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From Neha Narkhede <neha.narkh...@gmail.com>
Subject Re: random access performance of messages.
Date Fri, 21 Oct 2011 22:35:11 GMT
Marko,

> Does that mean the initial FetchRequest() is considered to be "slow"?

That is true of consumers that are not at the "tail-end" of the topic
they are consuming. This is because most likely the data they want to
consume doesn't exist in the page cache.
For real time consumers though, the latest data for that topic would
most probably be in the cache, and each fetch request would be served
from the page cache itself.

> Can you give any concrete number that would give a sense of exactly how slow
> is "slow"?

Well, assuming the consumer fetch size is 1MB and the fetch request
goes to disk, it will roughly correspond to 10 ms (seek time) + 30 ms
(time to read 1MB sequentially from disk).

> Is the concern also that too many random accesses will degrade write
> performance?

Too many random access will hurt producer throughput, as well as
consumer throughput. This is because most requests, read or write,
will hit the disk.

 >>  If it's already in Kafka, then why not just leave it there?

You could, but you would be giving up all benefits of using a high
performance pub sub messaging system, since both your writes as well
as reads will be slow.

Thanks
Neha

On Fri, Oct 21, 2011 at 10:19 AM,  <marko@modelcitizen.com> wrote:
> Thanks for the responses, and pardon my newbie status.
>
> @sharad
>>> Also using kafka as *long* term message store is not a good usecase.
>
> To be more specific about my message lifetime/volume, in my case storage
> would be < one month (in the range of a few Terrabytes in size).
>
> @neha
>>> . Instead of using kafka for random message lookups, you could use it as
> the persistent message bus between the publishers of the messages and your
> indexing system.
>
> Yes, that is what I intended by first approach I suggested.  Granted that is
> the most apparent path, but I'm trying to consider if I can save all the
> time/resources needed to essentially move the data out of Kafka into a
> secondary db.  In this case the only purpose of the secondary store would be
> to house the message data.  If it's already in Kafka, then why not just
> leave it there?
>
> @sharad
>>> kafka is more suited for sequential message reads. Not really meant for
> random message lookups.
>
> From my basic understanding of the API it would appear that reading (using a
> checkpoint) always begins with random access?  Eg. Below code excerpt from
> the wiki quickstart.  I assume the FetchRequest() call is a random access
> read?
>
> Does that mean the initial FetchRequest() is considered to be "slow"?
>
> Can you give any concrete number that would give a sense of exactly how slow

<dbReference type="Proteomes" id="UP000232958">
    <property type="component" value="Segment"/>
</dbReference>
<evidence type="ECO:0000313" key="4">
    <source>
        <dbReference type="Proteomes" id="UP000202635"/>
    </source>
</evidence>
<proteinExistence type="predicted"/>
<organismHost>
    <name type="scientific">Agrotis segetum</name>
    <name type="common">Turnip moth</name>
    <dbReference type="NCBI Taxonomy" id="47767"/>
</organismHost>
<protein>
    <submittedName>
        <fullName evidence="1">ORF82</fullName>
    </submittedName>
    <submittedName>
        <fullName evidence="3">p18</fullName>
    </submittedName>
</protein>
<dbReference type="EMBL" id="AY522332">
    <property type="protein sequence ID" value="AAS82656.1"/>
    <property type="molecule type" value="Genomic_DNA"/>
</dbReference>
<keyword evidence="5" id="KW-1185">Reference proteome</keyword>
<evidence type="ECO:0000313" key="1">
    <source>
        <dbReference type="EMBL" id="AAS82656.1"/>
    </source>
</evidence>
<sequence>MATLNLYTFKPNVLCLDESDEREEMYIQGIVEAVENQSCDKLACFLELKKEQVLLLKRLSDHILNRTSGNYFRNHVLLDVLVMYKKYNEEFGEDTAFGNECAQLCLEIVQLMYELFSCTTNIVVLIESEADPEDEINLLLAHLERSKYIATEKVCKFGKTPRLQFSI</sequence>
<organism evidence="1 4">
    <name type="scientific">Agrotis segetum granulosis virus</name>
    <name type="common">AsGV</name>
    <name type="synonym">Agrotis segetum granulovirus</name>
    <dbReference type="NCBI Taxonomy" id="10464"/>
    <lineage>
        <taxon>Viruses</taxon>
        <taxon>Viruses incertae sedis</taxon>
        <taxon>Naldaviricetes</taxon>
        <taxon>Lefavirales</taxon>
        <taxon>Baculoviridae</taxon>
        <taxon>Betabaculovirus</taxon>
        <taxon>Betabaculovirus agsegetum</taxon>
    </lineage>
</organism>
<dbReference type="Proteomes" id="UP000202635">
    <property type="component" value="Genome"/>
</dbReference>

> is "slow"?
>
> Is the concern also that too many random accesses will degrade write
> performance?
>
> Thank you.
>
> long offset = 0;
> while (true) {
>  // create a fetch request for topic “test”, partition 0, current offset,
> and fetch size of 1MB
>  FetchRequest fetchRequest = new FetchRequest("test", 0, offset, 1000000);
>
>  // get the message set from the consumer and print them out
>  ByteBufferMessageSet messages = consumer.fetch(fetchRequest);
>  for(Message message : messages) {
>    System.out.println("consumed: " + Utils.toString(message.payload(),
> "UTF-8"));
>    // advance the offset after consuming each message
>    offset += MessageSet.entrySize(message);
>  }
> }
>
> -----Original Message-----
> From: Neha Narkhede [mailto:neha.narkhede@gmail.com]
> Sent: Friday, October 21, 2011 1:02 PM
> To: kafka-users@incubator.apache.org
> Subject: Re: random access performance of messages.
>
> Marko,
>
> I agree with Sharad. Instead of using kafka for random message lookups, you
> could use it as the persistent message bus between the publishers of the
> messages and your indexing system.
> Using the low level consumer API (SimpleConsumer), you could set up your
> indexer processes to pull from the broker partitions for a topic.
> You would have to checkpoint your Kafka
> offsets to match the data indexed and flushed to disk, and re-fetch data
> from Kafka, if/when the indexer fails.
>
> Thanks,
> Neha
>
> On Fri, Oct 21, 2011 at 9:47 AM, Sharad Agarwal <sharad.apache@gmail.com>
> wrote:
>> kafka is more suited for sequential message reads. Not really meant
>> for random message lookups.
>>
>> Also using kafka as *long* term message store is not a good usecase.
>>
>> On Fri, Oct 21, 2011 at 9:32 PM, <marko@modelcitizen.com> wrote:
>>
>>> I would like to use Kafka to process messages that need to be
>>> immutably stored for a N-days, and during that period the msgs need
>>> to be indexed, searched, as well as retrieval of msg data that is
> queried.
>>>
>>>
>>>
>>> One approach is to read messages from Kafka and store the messages in
>>> a secondary db for query and data retrieval.  Once the messages are
>>> read and processed into the secondary db, then the messages can be
>>> discarded from the Kafka queue.
>>>
>>>
>>>
>>> Another approach is to read the messages, build an external index for
>>> searching that directly references the message data by Kafka-key in
>>> the Kafka queue itself.  In this case the Kafka becomes the message
>>> store for the life of the message/data.
>>>
>>>
>>>
>>> The latter would be ideal for me if the performance of query-by-key
>>> and message data retrieval is very good.
>>>
>>>
>>>
>>> Is random query of message+data good for Kafka?  Is this an
>>> appropriate usecase for Kafka?
>>>
>>>
>>>
>>> Thank you.
>>>
>>>
>>>
>>> Marko.
>>>
>>> .
>>>
>>>
>>>
>>>
>>
>>
>> --
>> Thanks
>> Sharad Agarwal
>> Hadoop and Avro Committer
>> Technology Platforms, InMobi
>> *Disclaimer: Opinions expressed here are my own and do not represent
>> past or present employers.*
>>
>
>

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